Kumba Yala, the former president of Guinea-Bissau, staged a symbolic occupation of the presidential palace during the early hours of Wednesday morning to press his demand for immediate reinstatement as head of state.
General Jose Loa, the head of the presidential guard, told reporters that Yala and several accomplices let themselves into the empty single storey building through a back door at 4 a.m., evading the vigilance of a single soldier who was standing guard at the front entrance.
Yala and his companions left the presidency a few hours later after General Tagme na Wai, the chief of staff of the armed forces, issued an ultimatum, broadcast by two local radio stations, demanding that they leave by 8 a.m.
An IRIN correspondent later saw Yala sitting in the lounge-room of his house in a suburb of the capital Bissau. The former president, who was deposed by a bloodless coup in September 2003, was smoking a pipe and looked on edge. He declined to speak to reporters.
His brief occupation of the presidential palace prompted an angry reaction from a group of about 100 youths who marched on Yala's house. Eyewitnesses said one of Yala's private bodyguards shot and wounded one of the demonstrators, who was rushed off to hospital.
The angry youths then headed for the town centre where they set fire to the headquarters of Yala's Social Renovation Party (PRS) and three vehicles outside the building.
The government led by Prime Minister Carlos Gomes Junior held an emergency cabinet meeting to discuss the crisis, which erupted as Guinea-Bissau heads towards presidential elections on 19 June to complete its return to democracy.
Interim President Henrique Rosa, who sleeps in his own house at night, later turned up to work as usual at the presidential palace.
Everyday life in Bissau, a city of 300,000 people, appeared to be little affected by the bizarre turn of events.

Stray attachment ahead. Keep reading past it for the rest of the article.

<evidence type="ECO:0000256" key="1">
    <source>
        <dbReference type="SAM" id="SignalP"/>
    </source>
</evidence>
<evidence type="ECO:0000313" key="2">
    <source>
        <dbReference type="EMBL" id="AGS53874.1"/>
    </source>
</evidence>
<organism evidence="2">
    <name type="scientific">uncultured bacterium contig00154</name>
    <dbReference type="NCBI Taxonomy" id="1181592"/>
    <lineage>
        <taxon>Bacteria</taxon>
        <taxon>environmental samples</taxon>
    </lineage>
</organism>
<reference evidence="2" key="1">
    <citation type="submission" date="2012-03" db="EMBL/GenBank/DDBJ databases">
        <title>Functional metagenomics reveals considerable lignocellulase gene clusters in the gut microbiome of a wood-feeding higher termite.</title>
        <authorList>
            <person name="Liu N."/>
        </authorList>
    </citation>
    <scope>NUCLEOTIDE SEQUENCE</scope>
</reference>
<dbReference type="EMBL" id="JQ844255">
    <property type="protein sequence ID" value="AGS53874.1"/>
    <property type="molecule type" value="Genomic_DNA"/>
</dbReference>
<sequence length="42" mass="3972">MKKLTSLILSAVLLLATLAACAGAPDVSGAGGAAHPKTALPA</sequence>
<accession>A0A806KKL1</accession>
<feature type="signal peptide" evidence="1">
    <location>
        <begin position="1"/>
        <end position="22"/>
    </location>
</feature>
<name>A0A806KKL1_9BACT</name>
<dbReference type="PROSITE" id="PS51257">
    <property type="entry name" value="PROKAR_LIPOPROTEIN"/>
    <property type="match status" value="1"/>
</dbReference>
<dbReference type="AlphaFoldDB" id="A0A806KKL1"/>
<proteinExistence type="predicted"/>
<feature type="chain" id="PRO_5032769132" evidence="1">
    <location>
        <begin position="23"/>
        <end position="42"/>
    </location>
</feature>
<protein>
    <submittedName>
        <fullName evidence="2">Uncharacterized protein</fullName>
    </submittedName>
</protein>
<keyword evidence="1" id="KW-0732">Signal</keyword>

People went about their business normally, but the city's only commercial bank, the Banco da Africa Occidental, remained closed as a precautionary measure.
Yala is standing as the official PRS candidate in next month's presidential election.
However, on 15 May, the former philosophy lecturer made a surprise announcement that he was withdrawing his resignation as head of state, forced upon him by the army two years ago. He said he intended to return to power and complete the rest of his five-year elected term.
Yala's declaration gave rise to deep concern at home and abroad.
It prompted the presidents of Nigeria, Niger and Senegal and the prime minister of Guinea-Conakry to visit Guinea-Bissau on Saturday for talks with the country's political and military leaders to ensure that the presidential election would go ahead smoothly.
However, the talks ended abruptly when Nigerian President Olusegun Obasanjo walked out of a meeting with Yala after the deposed leader insisted on describing himself as the present head of state, not simply as a candidate for the presidency.
The brief occupation of the presidential palace on Wednesday morning marked the first time that Yala had actually taken concrete action to assert his claim to the presidency.
He was elected with a large majority in 2000 on a platform of national reconciliation after a civil war,
However, his government rapidly degenerated into administrative and financial chaos. Yala dismissed parliament in November 2002 and failed to hold fresh elections. He sacked half the judges of the Supreme Court and engaged in constant cabinet reshuffles. Meanwhile, his government stopped paying the wages of most public employees.
Yala's removal from power was greeted with widespread relief, but he has since made a comeback, gathering support from his Balanta ethnic group. This comprises a third of Guinea-Bissau's population of 1.3 million and dominates the army.
Yala's PRS lost parliamentary elections in March last year to the African Party for the Independence of Guinea-Bissau and Cape Verde (PAIGC), which currently holds power.
The PAIGC is fielding Malam Bacai Sanha, a relatively low-profile figure, as its official candidate in this year's presidential poll.
But diplomats and local political analysts reckon he will face a tough challenge from Yala and from Joao Bernardo "Nino" Vieira, another equally controversial former head of state.
Vieira is a former army general who seized power in a 1980 coup. He ruled this former Portuguese colony for 19 years, until he was forced to quit during the latter stages of the 1998-1999 civil war. Vieira has lived in exile in Lisbon since then.